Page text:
When we moved to a tiny town in Wyoming next, I wasn’t able to avoid the restrooms. The town we moved to didn’t have a school, so we rode a bus to a town almost an hour’s drive away. I can still remember how scared I was at what would happen the first time I went into that school’s bathroom. That school was less regimented, so I as usually able to get by with only one trip per day, and I could time it so I wasn’t using the restroom when a lot of the other boys were. Similarly with the town back in Colorado but near the Kansas border that we moved to for the last part of my third grade. And the next town, and the next.
Even when I was in high school, I learned to avoid certain bathrooms and certain times of the day. Because yes, even in my teen years, there were guys ready and eager to demonstrate to the class faggots just how despised we were, and the boy’s restroom was a place that they could do so with impunity.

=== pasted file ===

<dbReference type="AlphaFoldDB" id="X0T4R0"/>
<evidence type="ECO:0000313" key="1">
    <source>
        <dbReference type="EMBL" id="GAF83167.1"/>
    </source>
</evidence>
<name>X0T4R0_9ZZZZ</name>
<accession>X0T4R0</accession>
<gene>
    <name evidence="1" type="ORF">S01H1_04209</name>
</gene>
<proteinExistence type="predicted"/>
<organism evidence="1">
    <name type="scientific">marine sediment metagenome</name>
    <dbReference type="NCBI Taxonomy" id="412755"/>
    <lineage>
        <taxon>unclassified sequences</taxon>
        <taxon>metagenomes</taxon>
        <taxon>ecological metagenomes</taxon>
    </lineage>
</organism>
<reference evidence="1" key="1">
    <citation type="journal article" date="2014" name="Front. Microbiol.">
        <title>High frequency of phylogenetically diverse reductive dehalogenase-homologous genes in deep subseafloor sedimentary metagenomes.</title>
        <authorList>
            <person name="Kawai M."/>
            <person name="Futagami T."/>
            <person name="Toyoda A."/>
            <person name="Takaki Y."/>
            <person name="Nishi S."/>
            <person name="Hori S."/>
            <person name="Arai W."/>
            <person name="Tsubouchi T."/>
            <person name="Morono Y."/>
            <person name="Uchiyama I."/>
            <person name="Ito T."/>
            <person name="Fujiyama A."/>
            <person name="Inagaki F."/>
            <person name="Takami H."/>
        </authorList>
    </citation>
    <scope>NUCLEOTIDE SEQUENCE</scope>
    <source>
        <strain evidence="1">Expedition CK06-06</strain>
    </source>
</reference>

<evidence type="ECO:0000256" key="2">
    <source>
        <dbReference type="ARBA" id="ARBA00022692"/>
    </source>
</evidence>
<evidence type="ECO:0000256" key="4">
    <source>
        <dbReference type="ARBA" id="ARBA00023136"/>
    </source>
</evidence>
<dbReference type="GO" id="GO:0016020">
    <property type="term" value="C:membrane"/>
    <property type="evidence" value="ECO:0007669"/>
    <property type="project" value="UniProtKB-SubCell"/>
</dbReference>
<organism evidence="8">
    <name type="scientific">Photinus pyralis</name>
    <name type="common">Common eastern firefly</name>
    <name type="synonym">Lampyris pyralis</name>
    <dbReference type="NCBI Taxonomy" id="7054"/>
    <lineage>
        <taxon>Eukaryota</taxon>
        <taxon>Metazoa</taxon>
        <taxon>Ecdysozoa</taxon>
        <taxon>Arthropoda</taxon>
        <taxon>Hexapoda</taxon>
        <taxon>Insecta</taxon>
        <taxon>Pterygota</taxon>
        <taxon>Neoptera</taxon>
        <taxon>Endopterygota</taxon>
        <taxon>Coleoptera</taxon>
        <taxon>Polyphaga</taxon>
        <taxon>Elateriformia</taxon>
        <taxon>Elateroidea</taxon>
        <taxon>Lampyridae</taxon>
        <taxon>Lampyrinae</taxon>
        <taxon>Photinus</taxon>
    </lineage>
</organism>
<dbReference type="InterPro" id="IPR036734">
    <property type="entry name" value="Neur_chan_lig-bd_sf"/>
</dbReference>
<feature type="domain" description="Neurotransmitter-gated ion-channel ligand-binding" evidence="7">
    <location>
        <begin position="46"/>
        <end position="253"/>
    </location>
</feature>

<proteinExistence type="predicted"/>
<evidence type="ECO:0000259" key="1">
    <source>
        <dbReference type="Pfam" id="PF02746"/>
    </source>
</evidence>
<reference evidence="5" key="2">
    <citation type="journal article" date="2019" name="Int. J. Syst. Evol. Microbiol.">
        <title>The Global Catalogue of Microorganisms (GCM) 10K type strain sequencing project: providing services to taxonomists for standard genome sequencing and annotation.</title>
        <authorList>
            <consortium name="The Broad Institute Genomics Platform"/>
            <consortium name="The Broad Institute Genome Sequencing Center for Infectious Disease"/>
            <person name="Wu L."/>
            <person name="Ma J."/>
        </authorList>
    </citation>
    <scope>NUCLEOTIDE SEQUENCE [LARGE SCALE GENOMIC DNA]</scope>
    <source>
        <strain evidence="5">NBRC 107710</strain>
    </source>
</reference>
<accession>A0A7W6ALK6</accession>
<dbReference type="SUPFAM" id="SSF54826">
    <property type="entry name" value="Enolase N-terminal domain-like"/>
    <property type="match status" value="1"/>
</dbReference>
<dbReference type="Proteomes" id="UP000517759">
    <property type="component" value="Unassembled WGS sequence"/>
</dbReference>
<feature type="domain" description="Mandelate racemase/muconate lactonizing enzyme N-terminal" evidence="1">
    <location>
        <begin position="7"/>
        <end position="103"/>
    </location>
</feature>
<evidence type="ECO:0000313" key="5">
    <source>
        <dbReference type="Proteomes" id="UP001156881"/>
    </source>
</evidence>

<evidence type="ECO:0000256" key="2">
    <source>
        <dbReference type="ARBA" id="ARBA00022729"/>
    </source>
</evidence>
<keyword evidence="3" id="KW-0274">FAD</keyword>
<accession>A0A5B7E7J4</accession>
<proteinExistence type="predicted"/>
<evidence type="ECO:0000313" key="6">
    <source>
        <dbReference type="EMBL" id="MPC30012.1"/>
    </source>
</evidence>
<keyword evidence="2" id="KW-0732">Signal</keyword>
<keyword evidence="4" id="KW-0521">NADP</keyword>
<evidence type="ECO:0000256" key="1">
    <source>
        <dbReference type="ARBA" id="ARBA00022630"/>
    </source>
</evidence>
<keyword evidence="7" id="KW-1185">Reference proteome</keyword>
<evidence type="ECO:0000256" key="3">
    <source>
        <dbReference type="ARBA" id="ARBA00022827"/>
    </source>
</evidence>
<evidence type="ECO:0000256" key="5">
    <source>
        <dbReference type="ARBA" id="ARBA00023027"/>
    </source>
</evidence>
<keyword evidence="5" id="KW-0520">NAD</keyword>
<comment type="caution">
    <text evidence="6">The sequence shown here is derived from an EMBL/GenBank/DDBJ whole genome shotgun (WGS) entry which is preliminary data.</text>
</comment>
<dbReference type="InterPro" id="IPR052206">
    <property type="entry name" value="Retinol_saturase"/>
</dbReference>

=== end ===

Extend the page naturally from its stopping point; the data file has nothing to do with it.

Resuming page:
I’m not trans. I don’t pretend to speak on behalf of the trans community. But I am very familiar with that cold fear that strikes like a fist in the gut when walking into a public restroom and someone looks at you in a less than friendly way. I’m a grown ass man in my mid-fifties, and there are still moments of anxiety any time I am in a public restroom and there are other people in there with me. There are little checklists that part of my brain runs through. Am I behaving the way I’m supposed to? Is this person going to interpret something I do in the wrong way?
Heck, part of me still freaks out if a straight co-worker strikes up a conversation in the restroom at the office! Making eye contact or saying anything to the wrong guys was the surest way to get bullied when I was a kid, and it doesn’t matter how many years ago that was, the conditioned reflexes are still there—the surge of stress hormones and keying up of fight or flight response happens every time.